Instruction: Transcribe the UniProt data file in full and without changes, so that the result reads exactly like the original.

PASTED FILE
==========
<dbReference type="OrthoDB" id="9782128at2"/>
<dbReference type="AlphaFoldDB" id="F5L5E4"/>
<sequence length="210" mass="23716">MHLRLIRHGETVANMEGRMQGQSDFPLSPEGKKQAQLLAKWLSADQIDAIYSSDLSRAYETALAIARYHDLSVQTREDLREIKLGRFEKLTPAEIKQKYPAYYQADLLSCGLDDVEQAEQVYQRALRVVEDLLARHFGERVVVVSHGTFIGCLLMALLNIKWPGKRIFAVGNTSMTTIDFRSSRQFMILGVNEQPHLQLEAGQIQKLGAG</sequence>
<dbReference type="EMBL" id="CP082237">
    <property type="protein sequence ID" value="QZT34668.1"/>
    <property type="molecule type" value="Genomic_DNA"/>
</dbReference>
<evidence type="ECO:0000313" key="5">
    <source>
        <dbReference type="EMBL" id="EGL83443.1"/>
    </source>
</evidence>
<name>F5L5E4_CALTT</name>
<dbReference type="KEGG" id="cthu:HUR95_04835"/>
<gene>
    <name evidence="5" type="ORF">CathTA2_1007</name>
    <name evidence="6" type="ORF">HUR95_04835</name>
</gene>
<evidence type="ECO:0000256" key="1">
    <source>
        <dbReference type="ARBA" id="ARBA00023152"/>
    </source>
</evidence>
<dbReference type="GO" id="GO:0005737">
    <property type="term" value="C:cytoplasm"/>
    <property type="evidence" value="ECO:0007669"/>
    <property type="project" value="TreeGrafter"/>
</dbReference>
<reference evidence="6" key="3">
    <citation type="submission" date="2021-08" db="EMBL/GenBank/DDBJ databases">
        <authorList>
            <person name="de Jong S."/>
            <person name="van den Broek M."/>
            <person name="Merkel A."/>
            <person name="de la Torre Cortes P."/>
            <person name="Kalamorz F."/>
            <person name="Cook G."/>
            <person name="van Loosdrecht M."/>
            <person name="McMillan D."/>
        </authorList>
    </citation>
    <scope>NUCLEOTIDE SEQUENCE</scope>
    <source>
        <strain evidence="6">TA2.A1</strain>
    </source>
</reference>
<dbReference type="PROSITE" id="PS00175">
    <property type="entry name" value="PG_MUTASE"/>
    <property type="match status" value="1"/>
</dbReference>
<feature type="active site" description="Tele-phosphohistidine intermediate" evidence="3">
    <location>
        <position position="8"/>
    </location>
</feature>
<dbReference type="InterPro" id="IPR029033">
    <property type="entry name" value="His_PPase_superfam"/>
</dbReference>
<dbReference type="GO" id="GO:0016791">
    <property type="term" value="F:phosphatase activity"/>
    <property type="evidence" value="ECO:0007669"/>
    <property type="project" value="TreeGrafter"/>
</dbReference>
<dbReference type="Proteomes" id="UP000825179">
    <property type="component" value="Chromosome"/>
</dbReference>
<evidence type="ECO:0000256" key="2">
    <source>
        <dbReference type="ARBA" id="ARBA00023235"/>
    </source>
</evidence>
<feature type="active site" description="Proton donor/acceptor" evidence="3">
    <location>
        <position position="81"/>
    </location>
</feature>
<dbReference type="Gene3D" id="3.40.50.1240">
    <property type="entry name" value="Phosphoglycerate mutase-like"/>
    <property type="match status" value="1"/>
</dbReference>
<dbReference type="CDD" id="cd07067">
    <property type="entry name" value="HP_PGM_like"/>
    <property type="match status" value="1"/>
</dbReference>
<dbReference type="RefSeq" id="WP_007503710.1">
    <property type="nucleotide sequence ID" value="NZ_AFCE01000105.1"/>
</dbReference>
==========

<dbReference type="OrthoDB" id="9782128at2"/>
<dbReference type="AlphaFoldDB" id="F5L5E4"/>
<sequence length="210" mass="23716">MHLRLIRHGETVANMEGRMQGQSDFPLSPEGKKQAQLLAKWLSADQIDAIYSSDLSRAYETALAIARYHDLSVQTREDLREIKLGRFEKLTPAEIKQKYPAYYQADLLSCGLDDVEQAEQVYQRALRVVEDLLARHFGERVVVVSHGTFIGCLLMALLNIKWPGKRIFAVGNTSMTTIDFRSSRQFMILGVNEQPHLQLEAGQIQKLGAG</sequence>
<dbReference type="EMBL" id="CP082237">
    <property type="protein sequence ID" value="QZT34668.1"/>
    <property type="molecule type" value="Genomic_DNA"/>
</dbReference>
<evidence type="ECO:0000313" key="5">
    <source>
        <dbReference type="EMBL" id="EGL83443.1"/>
    </source>
</evidence>
<name>F5L5E4_CALTT</name>
<dbReference type="KEGG" id="cthu:HUR95_04835"/>
<gene>
    <name evidence="5" type="ORF">CathTA2_1007</name>
    <name evidence="6" type="ORF">HUR95_04835</name>
</gene>
<evidence type="ECO:0000256" key="1">
    <source>
        <dbReference type="ARBA" id="ARBA00023152"/>
    </source>
</evidence>
<dbReference type="GO" id="GO:0005737">
    <property type="term" value="C:cytoplasm"/>
    <property type="evidence" value="ECO:0007669"/>
    <property type="project" value="TreeGrafter"/>
</dbReference>
<reference evidence="6" key="3">
    <citation type="submission" date="2021-08" db="EMBL/GenBank/DDBJ databases">
        <authorList>
            <person name="de Jong S."/>
            <person name="van den Broek M."/>
            <person name="Merkel A."/>
            <person name="de la Torre Cortes P."/>
            <person name="Kalamorz F."/>
            <person name="Cook G."/>
            <person name="van Loosdrecht M."/>
            <person name="McMillan D."/>
        </authorList>
    </citation>
    <scope>NUCLEOTIDE SEQUENCE</scope>
    <source>
        <strain evidence="6">TA2.A1</strain>
    </source>
</reference>
<dbReference type="PROSITE" id="PS00175">
    <property type="entry name" value="PG_MUTASE"/>
    <property type="match status" value="1"/>
</dbReference>
<feature type="active site" description="Tele-phosphohistidine intermediate" evidence="3">
    <location>
        <position position="8"/>
    </location>
</feature>
<dbReference type="InterPro" id="IPR029033">
    <property type="entry name" value="His_PPase_superfam"/>
</dbReference>
<dbReference type="GO" id="GO:0016791">
    <property type="term" value="F:phosphatase activity"/>
    <property type="evidence" value="ECO:0007669"/>
    <property type="project" value="TreeGrafter"/>
</dbReference>
<dbReference type="Proteomes" id="UP000825179">
    <property type="component" value="Chromosome"/>
</dbReference>
<evidence type="ECO:0000256" key="2">
    <source>
        <dbReference type="ARBA" id="ARBA00023235"/>
    </source>
</evidence>
<feature type="active site" description="Proton donor/acceptor" evidence="3">
    <location>
        <position position="81"/>
    </location>
</feature>
<dbReference type="Gene3D" id="3.40.50.1240">
    <property type="entry name" value="Phosphoglycerate mutase-like"/>
    <property type="match status" value="1"/>
</dbReference>
<dbReference type="CDD" id="cd07067">
    <property type="entry name" value="HP_PGM_like"/>
    <property type="match status" value="1"/>
</dbReference>
<dbReference type="RefSeq" id="WP_007503710.1">
    <property type="nucleotide sequence ID" value="NZ_AFCE01000105.1"/>
</dbReference>